Four months after launching, Vargas brought in more staffers and a certified herbalist to help make his CBD syrup “stronger and cleaner,” resulting in the products still sold on his website today.

Nahtaly, now 19, oversees the company’s factory in an executive-level position. She deferred her dreams of being a police officer or veterinarian to help manage BuyLegalMeds and hopes to one day take over so Joe Vargas can retire early.

“We were taking a chance at something we didn’t know too much about,” she said. “But it got easier over time.”

Shipping internationally to thousands of overseas clients, Vargas said he still has occasional problems with governments holding packages at the border for inspection and confiscation. When contacted by international authorities who mistakenly believe’s product contains illegal marijuana, Vargas said he explains the products as if the agents were customers themselves.

“It’s a matter of shipping it and dealing with the problem as it arises,” he said. “It’s not really a problem in the United States. But when you’re dealing with other countries, you never know what they’re going to do.”

While the lion’s share of its business is still done online, expanded into three brick-and-mortar stores across the valley this year—Tropicana at Decatur; Flamingo at Grand Canyon Drive; and Las Vegas Boulevard, just south of Planet Hollywood. Each location sells more than a dozen CBD products, such as syrup, flower, topical lotions and oils, and the company employs more than 30 Las Vegans. In January, Vargas hired a COO, Raquel Geraldo, to help him at the executive level.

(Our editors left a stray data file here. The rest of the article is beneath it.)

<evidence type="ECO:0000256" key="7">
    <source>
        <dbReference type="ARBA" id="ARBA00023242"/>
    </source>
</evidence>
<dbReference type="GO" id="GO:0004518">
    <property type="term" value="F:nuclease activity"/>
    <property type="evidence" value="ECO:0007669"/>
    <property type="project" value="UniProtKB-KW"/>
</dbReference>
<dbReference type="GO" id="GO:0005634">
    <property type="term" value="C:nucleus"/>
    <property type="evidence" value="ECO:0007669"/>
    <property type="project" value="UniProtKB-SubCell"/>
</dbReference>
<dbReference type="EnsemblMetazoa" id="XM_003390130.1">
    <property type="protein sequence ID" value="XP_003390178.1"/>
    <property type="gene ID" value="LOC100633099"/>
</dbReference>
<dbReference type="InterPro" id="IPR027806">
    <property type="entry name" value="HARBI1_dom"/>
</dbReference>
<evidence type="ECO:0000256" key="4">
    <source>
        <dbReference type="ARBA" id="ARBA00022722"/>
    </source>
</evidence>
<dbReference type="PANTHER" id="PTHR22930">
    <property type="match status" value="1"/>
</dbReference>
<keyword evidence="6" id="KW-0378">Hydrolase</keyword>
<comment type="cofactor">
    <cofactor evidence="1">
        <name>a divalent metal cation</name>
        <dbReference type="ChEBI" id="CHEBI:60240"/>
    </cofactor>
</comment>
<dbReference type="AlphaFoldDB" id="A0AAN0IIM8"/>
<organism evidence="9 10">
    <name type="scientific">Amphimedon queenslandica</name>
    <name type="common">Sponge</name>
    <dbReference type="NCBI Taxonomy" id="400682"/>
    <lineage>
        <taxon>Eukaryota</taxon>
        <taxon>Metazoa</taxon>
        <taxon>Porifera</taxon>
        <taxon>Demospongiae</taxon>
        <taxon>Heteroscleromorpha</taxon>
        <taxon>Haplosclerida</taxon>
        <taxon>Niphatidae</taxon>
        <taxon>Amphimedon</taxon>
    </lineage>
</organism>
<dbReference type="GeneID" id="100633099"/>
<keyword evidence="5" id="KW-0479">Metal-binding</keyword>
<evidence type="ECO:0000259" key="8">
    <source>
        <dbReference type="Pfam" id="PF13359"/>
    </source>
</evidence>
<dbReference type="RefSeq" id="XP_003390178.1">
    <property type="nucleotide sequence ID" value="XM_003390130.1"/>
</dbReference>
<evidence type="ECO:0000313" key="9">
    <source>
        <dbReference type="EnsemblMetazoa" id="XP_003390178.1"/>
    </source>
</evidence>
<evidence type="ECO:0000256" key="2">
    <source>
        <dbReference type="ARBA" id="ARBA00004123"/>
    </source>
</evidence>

Vargas said he has leases on three additional properties and is set to open his fourth, fifth and sixth facilities by summer 2019.

“I can feel the difference in support,” he said. “People just take us more seriously when we have stores.”

Social media marketing has helped build a strong following of thousands of loyal customers as well, Vargas added. He calls them “Space Monkeys” after the name of his company’s LLC, and offers everything from cash giveaways to store discounts across his dozen Twitter handles. He hires on Twitter and said nearly a dozen followers obeyed a challenge this past year to get tattoos on their bodies. One follower even inked a tattoo of Vargas’ face on his leg.

Posts go beyond CBD to topics related to politics, gaming and real estate. In October 2017, Vargas posted to Twitter raising doubt about whether a woman accompanying President Donald Trump during a news conference was actually his wife Melania. The post went viral, garnering more than 66,000 retweets and media coverage from USA Today, The Ellen DeGeneres Show, New York Post and more as the Twitter-sphere speculated whether the president’s wife was using a stand-in. Vargas picked up thousands of new Twitter followers and online sales.

Creating, marketing and selling his own products has allowed to be the only CBD-exclusive show in town, according to Vargas. As long as he’s in business, he wants to continue finding new ways for thousands of people worldwide to use the plant medicinally.

“I’m all in,” Vargas said. “After all the stress and challenges I’ve overcome, I just want to keep working on this as much as I can and continue expanding worldwide.”

This story originally appeared in the Las Vegas Weekly.